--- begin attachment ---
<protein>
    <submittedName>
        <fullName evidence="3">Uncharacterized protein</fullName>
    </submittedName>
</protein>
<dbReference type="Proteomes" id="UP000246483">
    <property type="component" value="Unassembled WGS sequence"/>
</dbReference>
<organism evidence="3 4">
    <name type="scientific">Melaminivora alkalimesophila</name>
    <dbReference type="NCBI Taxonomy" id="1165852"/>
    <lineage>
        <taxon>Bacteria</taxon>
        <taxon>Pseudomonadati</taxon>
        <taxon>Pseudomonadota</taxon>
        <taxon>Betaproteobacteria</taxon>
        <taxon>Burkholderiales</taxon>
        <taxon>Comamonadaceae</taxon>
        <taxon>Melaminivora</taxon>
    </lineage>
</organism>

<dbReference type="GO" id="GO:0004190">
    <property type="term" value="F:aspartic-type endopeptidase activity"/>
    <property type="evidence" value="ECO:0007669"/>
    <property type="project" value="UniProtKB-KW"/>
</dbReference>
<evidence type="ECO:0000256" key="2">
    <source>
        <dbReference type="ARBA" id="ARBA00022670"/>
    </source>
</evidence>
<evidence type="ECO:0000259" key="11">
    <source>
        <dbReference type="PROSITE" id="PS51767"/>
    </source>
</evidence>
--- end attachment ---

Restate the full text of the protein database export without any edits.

<protein>
    <submittedName>
        <fullName evidence="3">Uncharacterized protein</fullName>
    </submittedName>
</protein>
<dbReference type="Proteomes" id="UP000246483">
    <property type="component" value="Unassembled WGS sequence"/>
</dbReference>
<organism evidence="3 4">
    <name type="scientific">Melaminivora alkalimesophila</name>
    <dbReference type="NCBI Taxonomy" id="1165852"/>
    <lineage>
        <taxon>Bacteria</taxon>
        <taxon>Pseudomonadati</taxon>
        <taxon>Pseudomonadota</taxon>
        <taxon>Betaproteobacteria</taxon>
        <taxon>Burkholderiales</taxon>
        <taxon>Comamonadaceae</taxon>
        <taxon>Melaminivora</taxon>
    </lineage>
</organism>

<dbReference type="GO" id="GO:0004190">
    <property type="term" value="F:aspartic-type endopeptidase activity"/>
    <property type="evidence" value="ECO:0007669"/>
    <property type="project" value="UniProtKB-KW"/>
</dbReference>
<evidence type="ECO:0000256" key="2">
    <source>
        <dbReference type="ARBA" id="ARBA00022670"/>
    </source>
</evidence>
<evidence type="ECO:0000259" key="11">
    <source>
        <dbReference type="PROSITE" id="PS51767"/>
    </source>
</evidence>